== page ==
This article was published in Australian Dictionary of Biography, Volume 16, (MUP), 2002
Stella Power (1896-1977), soprano, was born on 27 June 1896 at Richmond, Melbourne, and baptized Tertia Stella, fifth of six children of Edward John Power, customs officer, and his wife Annie Elizabeth, née O'Brien (d.1904). Stella probably attended the local convent school before becoming one of the first students to train under (Dame) Nellie Melba at the Albert Street Conservatorium, East Melbourne. Her voice earned her the sobriquet, 'the Little Melba', from the diva herself: while guaranteeing a degree of prestige, the term led to unfair comparisons with the older singer. Power's professional appearances began with a recital in Melbourne in 1916. At St Mary's Catholic Church, North Sydney, on 30 July 1917 she married William Francis O'Rourke, a commercial traveller; their son Billy was born in 1920.
Later that year Power sailed for the United States of America where, early in 1918, she performed in concerts with the violinists Eugene Ysaye and Mischa Elman. As Melba's associate-artist she embarked on an extensive tour, during which Thomas A. Edison Inc. recorded her singing. Following recitals in Australia in 1918-19, she made her British début at the Royal Albert Hall on 23 November 1919 in a concert conducted by (Sir) Landon Ronald. She appeared on stage in Britain with the cellists Jean Gerardy and Lauri Kennedy (a fellow Australian), the tenor John McCormack, the pianist Willhelm Backhaus and the violinist Jan Kubelík, and she also sang before the King and Queen of Norway. Under the conductor (Sir) Adrian Boult, she performed works by (Sir) Arthur Bliss and other composers for recording by His Master's Voice.
In 1923 Power returned to Australia where she gave recitals and sang under contract to Union Theatres Ltd in picture-palaces. Back in the United States in 1926, she began a nine-year period as a featured singer in a series of popular revues staged by the entrepreneur John Murray Anderson, appearing with performers such as Roy Rogers and Mae West. Billy travelled with her. Home again in 1935, Stella lived with her brother Cyril in Melbourne. She travelled interstate as a concert recitalist, and as a radio performer for the Australian Broadcasting Commission. In 1935-36 she spent four months in New Zealand, touring stations operated by that country's broadcasting board. She made guest appearances on commercial radio in Australia, and in 1946 provided the voice of the mature Melba in the serial, 'Melba—The Life Story of a Great Australian'. Although she stopped singing professionally in the 1950s, she continued to teach in the 1960s.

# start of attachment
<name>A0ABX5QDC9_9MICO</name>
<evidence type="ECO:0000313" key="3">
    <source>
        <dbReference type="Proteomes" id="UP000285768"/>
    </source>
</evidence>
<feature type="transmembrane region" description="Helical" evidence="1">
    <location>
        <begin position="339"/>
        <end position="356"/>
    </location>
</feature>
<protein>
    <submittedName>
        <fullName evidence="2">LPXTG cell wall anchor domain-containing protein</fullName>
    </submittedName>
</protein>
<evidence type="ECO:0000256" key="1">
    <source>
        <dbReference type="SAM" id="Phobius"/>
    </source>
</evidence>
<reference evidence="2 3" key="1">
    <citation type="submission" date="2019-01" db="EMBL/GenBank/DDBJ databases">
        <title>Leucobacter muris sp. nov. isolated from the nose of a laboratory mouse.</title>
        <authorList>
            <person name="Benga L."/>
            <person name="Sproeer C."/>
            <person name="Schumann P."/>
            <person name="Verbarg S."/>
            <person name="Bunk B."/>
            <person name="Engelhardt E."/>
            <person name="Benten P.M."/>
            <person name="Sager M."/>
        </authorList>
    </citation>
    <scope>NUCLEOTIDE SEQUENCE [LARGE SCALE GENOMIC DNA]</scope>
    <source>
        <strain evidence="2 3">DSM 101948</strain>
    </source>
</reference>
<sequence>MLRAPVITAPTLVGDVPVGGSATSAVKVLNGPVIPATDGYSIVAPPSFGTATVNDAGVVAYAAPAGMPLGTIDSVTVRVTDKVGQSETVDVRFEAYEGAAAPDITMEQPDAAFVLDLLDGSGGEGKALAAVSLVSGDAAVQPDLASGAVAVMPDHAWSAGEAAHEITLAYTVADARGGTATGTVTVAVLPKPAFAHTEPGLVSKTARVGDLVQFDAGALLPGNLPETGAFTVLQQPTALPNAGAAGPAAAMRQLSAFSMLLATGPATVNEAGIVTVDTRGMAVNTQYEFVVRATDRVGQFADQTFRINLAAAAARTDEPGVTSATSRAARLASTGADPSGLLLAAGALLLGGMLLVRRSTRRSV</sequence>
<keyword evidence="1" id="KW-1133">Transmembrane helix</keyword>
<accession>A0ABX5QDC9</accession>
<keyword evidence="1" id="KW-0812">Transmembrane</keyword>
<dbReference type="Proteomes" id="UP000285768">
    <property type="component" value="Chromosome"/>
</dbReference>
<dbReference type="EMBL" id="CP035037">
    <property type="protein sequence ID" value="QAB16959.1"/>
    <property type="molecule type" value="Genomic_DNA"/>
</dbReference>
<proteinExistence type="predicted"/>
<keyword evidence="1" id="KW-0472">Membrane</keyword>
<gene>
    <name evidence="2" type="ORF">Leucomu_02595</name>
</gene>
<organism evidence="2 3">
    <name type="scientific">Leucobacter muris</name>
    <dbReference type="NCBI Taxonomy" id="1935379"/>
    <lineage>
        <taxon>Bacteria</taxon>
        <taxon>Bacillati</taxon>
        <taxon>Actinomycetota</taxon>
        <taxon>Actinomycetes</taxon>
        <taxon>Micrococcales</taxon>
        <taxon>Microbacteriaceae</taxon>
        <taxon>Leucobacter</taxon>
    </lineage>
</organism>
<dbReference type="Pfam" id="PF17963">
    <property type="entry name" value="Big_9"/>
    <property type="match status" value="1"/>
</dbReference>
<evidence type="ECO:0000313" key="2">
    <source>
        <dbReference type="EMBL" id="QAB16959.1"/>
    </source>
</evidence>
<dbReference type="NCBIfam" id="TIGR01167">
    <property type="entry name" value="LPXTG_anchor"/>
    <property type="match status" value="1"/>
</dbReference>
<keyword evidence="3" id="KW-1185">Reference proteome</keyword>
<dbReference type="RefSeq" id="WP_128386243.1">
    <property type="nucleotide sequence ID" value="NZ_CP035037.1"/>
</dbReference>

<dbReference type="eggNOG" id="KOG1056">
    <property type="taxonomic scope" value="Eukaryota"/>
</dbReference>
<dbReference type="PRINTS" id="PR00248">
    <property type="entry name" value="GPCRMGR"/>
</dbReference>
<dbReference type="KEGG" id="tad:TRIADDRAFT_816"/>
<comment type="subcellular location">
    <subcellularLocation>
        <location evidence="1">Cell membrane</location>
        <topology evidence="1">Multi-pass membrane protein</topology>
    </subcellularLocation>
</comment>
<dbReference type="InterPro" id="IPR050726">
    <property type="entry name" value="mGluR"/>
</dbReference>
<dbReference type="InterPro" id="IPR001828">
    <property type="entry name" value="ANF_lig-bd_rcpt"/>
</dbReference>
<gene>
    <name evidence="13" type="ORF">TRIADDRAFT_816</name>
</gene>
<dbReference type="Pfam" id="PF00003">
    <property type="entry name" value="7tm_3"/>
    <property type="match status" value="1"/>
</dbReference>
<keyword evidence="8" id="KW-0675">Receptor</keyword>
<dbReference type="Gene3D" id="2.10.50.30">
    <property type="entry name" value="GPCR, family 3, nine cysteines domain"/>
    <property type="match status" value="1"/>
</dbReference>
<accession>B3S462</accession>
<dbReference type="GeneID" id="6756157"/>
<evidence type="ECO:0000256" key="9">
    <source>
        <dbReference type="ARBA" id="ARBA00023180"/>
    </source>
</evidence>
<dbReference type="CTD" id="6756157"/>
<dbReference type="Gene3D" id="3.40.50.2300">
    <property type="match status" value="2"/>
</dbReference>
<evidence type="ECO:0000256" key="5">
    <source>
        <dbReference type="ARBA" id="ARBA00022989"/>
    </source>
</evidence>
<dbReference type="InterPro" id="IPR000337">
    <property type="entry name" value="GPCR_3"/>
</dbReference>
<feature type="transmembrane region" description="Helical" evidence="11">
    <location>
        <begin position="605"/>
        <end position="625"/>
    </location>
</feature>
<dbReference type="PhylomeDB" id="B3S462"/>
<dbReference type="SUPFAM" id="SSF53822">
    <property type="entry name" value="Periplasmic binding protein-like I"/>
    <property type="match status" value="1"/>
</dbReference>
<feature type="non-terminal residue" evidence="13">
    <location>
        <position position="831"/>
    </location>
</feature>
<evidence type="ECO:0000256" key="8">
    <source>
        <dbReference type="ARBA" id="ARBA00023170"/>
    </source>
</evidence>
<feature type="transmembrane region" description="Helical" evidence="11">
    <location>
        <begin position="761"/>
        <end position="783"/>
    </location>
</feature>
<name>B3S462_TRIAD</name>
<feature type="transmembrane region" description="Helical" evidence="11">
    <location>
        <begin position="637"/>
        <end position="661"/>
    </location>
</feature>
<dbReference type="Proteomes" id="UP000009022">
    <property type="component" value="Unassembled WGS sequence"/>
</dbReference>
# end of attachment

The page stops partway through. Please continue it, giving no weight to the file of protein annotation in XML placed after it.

Power's operatic performances were rare. In 1924 she had appeared on stage in Carmen, singing the part of Micaela. For A.B.C. broadcasts in the 1930s she sang the title role in Martha (opposite the Italian tenor Dino Borgioli) and the role of Norina in Don Pasquale. Her recordings reveal a fine and well-trained lyric coloratura voice, and provide evidence of the type of teaching she received from Melba and her collaborators. Survived by her son, she died on 16 January 1977 at Cheltenham, Melbourne, and was buried in the local cemetery.
Peter Dunbar-Hall, 'Power, Stella (1896–1977)', Australian Dictionary of Biography, National Centre of Biography, Australian National University, http://adb.anu.edu.au/biography/power-stella-11450/text20409, published first in hardcopy 2002, accessed online 28 April 2017.
This article was first published in hardcopy in Australian Dictionary of Biography, Volume 16, (MUP), 2002